"Our team doesn't play well here? Really?" Guillen asked. "I just take it one day at a time. That's why my hair is still black."
Guillen wasn't kidding when denying knowledge of the South Siders' struggles in their own little Minnesota house of horrors. Prior to the game, when asked to recall what he remembered most fondly about the White Sox four-game home sweep of the Twins, June 6-9, Guillen couldn't come up with one single moment.
If he can't remember the good times, he certainly won't remember the team's bad efforts at the Metrodome. Monday night's performance was one to instantly forget.
"We just had a bad day, a real bad day," said Guillen after watching the ninth shutout thrown against the White Sox in 2008.
"There haven't been many games like this, where every part didn't play good," added White Sox starter Mark Buehrle, who lost at the Metrodome for the first time since April 10, 2005.
Buehrle (8-9) held the Twins scoreless through two innings, but he already realized that good location did not travel with him from Detroit. That fact became evident in the third, when Minnesota scored four times, courtesy of two two-run home runs.
Denard Span blasted the first one, a deep drive to right that marked the first long ball of his Major League career. He connected on a fastball down the middle from Buehrle.
"I never see him before. I'm going to check his bat," said Guillen with a smile. "Buehrle just left one over the plate, and he hit it pretty good."
"You throw a fastball down the middle to these guys, and that's what they are supposed to do," added Buehrle, who joked that he supplied all of the power for Span. "I just wasn't as crisp as I've been."
Justin Morneau connected three batters later for his 17th home run, marking the first time since Opening Day against Cleveland that Buehrle gave up two home runs in a game. A brief moment of levity came from Morneau's blast to center, as Nick Swisher lost his glove over the wall in a valiant attempt to make the catch.
"Off the bat when I hit it, I thought it was gone," Morneau said. "Then I saw [Swisher] kind of drifting back on it, so I thought he might have a chance. I saw his glove go flying -- thought that was interesting."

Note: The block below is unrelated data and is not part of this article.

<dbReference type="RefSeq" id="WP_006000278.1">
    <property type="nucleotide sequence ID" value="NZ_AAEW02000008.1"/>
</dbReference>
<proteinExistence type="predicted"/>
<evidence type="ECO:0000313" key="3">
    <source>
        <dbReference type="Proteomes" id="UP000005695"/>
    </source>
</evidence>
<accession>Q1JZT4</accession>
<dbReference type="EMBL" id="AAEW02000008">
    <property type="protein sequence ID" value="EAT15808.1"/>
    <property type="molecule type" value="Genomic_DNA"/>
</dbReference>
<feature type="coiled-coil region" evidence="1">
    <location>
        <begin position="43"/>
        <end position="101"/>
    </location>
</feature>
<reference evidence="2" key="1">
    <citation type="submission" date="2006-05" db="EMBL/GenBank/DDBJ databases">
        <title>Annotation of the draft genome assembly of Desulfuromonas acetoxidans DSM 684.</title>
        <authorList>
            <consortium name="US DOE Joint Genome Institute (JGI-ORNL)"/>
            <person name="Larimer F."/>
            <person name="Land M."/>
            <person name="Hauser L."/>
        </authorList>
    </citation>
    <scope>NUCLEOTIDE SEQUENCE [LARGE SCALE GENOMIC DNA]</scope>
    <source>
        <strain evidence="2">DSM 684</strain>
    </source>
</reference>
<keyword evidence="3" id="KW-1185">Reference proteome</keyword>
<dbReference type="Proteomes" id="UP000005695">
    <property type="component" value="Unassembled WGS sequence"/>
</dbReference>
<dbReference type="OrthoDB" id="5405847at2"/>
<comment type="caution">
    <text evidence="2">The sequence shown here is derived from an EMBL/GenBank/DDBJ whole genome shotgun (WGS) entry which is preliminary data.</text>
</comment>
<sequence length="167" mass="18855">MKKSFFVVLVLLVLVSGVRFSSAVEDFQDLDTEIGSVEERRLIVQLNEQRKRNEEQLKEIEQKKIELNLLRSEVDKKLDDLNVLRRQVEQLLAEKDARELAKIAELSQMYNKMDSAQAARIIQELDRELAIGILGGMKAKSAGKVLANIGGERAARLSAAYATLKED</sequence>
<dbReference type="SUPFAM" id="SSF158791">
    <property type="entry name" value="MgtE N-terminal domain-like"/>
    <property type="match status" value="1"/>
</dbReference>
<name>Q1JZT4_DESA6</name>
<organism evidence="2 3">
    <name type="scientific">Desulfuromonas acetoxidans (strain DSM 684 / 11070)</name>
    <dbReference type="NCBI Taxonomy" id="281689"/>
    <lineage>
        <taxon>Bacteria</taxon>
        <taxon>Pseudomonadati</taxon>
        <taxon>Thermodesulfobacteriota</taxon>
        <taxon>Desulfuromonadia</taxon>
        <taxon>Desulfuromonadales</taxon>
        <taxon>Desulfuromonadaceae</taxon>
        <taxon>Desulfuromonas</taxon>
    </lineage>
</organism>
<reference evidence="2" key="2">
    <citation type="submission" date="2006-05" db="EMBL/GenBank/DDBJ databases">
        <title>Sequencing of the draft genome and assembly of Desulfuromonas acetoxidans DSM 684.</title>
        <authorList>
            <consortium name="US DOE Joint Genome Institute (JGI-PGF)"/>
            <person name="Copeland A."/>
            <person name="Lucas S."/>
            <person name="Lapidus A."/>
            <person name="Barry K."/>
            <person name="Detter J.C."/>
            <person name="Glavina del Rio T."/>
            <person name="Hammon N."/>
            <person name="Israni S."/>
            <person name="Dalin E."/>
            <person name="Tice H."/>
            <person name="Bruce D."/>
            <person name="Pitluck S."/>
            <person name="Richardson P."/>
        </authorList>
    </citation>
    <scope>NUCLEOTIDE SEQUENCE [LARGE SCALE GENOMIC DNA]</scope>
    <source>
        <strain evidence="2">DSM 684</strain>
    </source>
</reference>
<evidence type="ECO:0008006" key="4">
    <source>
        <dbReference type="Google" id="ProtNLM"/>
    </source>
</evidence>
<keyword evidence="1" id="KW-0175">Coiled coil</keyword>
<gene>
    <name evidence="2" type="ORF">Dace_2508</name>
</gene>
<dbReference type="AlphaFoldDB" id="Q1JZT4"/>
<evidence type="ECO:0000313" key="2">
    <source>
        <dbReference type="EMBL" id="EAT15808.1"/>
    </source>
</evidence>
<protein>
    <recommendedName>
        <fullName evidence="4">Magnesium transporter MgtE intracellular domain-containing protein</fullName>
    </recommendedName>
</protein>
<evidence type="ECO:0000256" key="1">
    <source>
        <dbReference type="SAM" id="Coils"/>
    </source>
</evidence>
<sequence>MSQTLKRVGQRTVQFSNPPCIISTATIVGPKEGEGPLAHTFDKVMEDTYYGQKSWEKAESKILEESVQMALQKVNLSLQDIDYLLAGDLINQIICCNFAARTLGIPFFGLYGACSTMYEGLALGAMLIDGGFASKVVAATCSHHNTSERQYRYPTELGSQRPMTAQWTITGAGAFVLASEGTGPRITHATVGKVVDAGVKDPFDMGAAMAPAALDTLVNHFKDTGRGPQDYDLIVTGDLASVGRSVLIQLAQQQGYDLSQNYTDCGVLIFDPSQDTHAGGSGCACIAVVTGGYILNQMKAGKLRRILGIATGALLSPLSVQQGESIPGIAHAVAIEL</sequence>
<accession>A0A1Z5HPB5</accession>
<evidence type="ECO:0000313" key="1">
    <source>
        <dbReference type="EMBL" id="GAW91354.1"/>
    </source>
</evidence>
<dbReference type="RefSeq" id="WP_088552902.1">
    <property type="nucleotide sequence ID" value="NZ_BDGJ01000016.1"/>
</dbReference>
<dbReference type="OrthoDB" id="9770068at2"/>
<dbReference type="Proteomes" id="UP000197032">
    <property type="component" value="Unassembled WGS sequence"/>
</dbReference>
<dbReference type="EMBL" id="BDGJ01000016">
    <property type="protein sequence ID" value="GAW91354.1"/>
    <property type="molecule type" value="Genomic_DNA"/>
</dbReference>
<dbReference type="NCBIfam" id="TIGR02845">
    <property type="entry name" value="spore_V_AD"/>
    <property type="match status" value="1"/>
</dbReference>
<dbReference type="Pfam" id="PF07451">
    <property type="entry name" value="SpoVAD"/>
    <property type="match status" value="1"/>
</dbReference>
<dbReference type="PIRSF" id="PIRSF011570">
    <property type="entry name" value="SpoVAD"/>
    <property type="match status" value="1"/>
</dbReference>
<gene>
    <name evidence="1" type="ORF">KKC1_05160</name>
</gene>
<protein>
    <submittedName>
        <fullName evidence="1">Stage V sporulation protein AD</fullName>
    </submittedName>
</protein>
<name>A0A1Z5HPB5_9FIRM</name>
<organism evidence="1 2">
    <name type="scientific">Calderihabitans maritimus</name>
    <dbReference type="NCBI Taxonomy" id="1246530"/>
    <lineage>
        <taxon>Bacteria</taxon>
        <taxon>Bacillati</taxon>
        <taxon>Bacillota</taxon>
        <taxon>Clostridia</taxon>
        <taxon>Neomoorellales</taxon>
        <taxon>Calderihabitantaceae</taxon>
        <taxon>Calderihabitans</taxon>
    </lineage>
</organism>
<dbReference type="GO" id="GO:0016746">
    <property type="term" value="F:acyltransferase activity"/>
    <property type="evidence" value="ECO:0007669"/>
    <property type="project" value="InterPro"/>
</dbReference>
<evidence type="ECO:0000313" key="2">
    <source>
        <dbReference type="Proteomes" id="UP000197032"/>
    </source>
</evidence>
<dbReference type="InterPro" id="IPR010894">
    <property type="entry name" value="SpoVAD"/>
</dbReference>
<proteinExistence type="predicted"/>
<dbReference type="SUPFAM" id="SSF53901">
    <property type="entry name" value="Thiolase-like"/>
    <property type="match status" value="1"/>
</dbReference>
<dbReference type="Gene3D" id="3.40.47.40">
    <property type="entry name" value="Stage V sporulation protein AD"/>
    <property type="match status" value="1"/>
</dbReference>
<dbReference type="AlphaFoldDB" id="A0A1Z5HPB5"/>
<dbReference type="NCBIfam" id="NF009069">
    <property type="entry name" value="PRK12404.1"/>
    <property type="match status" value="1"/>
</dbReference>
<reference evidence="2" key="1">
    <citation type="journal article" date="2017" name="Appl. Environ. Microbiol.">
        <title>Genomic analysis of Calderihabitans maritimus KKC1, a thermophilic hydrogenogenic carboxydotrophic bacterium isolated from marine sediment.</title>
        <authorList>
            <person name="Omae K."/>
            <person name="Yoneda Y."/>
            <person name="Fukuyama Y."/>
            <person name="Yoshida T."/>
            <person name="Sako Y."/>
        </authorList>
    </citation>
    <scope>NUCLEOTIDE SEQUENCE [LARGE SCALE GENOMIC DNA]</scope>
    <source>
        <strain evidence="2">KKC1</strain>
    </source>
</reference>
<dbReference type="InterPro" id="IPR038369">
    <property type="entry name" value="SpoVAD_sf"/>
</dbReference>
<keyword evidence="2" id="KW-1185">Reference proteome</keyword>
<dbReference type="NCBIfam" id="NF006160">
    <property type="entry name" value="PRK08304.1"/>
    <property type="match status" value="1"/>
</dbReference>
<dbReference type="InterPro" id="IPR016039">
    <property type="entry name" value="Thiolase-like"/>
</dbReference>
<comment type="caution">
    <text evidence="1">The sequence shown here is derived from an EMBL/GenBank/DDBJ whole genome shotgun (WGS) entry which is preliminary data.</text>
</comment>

|"I have guys in here who won the World Series and played in big playoff games. I'm sure they are thinking more about what to do at the plate than about playing in Minnesota."|
-- White Sox manager|
Factor in Slowey's 12.38 ERA over two previous 2008 starts against the White Sox, and Monday's nine-inning whitewash becomes that much more impressive and surprising. The White Sox (59-45) never put two runners on base in the same inning, and their lone chance at scoring came in the fourth when Jermaine Dye's drive down the left-field line originally was ruled a home run by third-base umpire Bill Welke. After the umpires conferred, the call was overturned.
"It was the right call," Guillen said.
"Slowey was locating every pitch," added White Sox third baseman Josh Fields, who had one of his team's six hits. "You think you are on a pitch, and the next thing you know you are hitting it off the end of the bat."
With the victory, the White Sox lead in the AL Central dropped to 1 1/2 games over the Twins (58-47). Life doesn't get any easier on Tuesday, with rookie Clayton Richard making his second Major League start.
Guillen has a great deal of respect for the Twins, and he doesn't mind expressing kind thoughts about the AL Central rival. He also doesn't seem bothered that White Sox fans often object to this excess praise of a division rival. Of course, that effusive commentary doesn't prevent Guillen from having every intention of coming to Minnesota and taking as many games as possible.
It's just tough for the White Sox to win at the Metrodome, where they have an all-time mark of 86-102, whether Guillen realizes it or not. Guillen also understands that one game won't send his team into a "here we go again in Minnesota" panic mode.
"Good ballclubs bounce back," Guillen said. "I have guys in here who won the World Series and played in big playoff games. I'm sure they are thinking more about what to do at the plate than about playing in Minnesota."
"That was just one game, and I'm sure that's how the Twins are looking at it, too," Buehrle added. "We wish it wouldn't have happened that way, but we still have a few more against them to try to get two or three wins."
Scott Merkin is a reporter for MLB.com. This story was not subject to the approval of Major League Baseball or its clubs.